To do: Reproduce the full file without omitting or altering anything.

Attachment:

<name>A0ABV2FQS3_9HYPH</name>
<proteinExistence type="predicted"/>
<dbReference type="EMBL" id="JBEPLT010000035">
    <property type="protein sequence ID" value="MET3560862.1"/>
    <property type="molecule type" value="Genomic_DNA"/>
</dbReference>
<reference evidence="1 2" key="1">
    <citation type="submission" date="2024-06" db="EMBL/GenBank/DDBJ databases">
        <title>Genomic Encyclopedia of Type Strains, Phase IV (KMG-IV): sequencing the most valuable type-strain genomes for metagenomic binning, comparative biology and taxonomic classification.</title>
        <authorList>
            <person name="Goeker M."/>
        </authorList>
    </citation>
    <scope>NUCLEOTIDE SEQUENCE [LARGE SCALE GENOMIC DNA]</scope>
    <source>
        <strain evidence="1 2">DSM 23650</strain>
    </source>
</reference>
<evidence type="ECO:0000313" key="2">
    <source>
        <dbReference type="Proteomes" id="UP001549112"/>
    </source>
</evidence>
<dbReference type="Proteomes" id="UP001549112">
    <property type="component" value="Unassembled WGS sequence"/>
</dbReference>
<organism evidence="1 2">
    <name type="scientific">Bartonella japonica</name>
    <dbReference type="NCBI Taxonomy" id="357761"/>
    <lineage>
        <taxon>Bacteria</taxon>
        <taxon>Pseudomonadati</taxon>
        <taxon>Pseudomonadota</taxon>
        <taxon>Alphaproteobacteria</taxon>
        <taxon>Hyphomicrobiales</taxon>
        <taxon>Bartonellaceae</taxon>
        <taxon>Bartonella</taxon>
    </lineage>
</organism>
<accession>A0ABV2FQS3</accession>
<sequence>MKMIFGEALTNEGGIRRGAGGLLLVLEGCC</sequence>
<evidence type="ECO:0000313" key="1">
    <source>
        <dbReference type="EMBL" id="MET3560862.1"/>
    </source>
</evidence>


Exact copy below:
<name>A0ABV2FQS3_9HYPH</name>
<proteinExistence type="predicted"/>
<dbReference type="EMBL" id="JBEPLT010000035">
    <property type="protein sequence ID" value="MET3560862.1"/>
    <property type="molecule type" value="Genomic_DNA"/>
</dbReference>
<reference evidence="1 2" key="1">
    <citation type="submission" date="2024-06" db="EMBL/GenBank/DDBJ databases">
        <title>Genomic Encyclopedia of Type Strains, Phase IV (KMG-IV): sequencing the most valuable type-strain genomes for metagenomic binning, comparative biology and taxonomic classification.</title>
        <authorList>
            <person name="Goeker M."/>
        </authorList>
    </citation>
    <scope>NUCLEOTIDE SEQUENCE [LARGE SCALE GENOMIC DNA]</scope>
    <source>
        <strain evidence="1 2">DSM 23650</strain>
    </source>
</reference>
<evidence type="ECO:0000313" key="2">
    <source>
        <dbReference type="Proteomes" id="UP001549112"/>
    </source>
</evidence>
<dbReference type="Proteomes" id="UP001549112">
    <property type="component" value="Unassembled WGS sequence"/>
</dbReference>
<organism evidence="1 2">
    <name type="scientific">Bartonella japonica</name>
    <dbReference type="NCBI Taxonomy" id="357761"/>
    <lineage>
        <taxon>Bacteria</taxon>
        <taxon>Pseudomonadati</taxon>
        <taxon>Pseudomonadota</taxon>
        <taxon>Alphaproteobacteria</taxon>
        <taxon>Hyphomicrobiales</taxon>
        <taxon>Bartonellaceae</taxon>
        <taxon>Bartonella</taxon>
    </lineage>
</organism>
<accession>A0ABV2FQS3</accession>
<sequence>MKMIFGEALTNEGGIRRGAGGLLLVLEGCC</sequence>
<evidence type="ECO:0000313" key="1">
    <source>
        <dbReference type="EMBL" id="MET3560862.1"/>
    </source>
</evidence>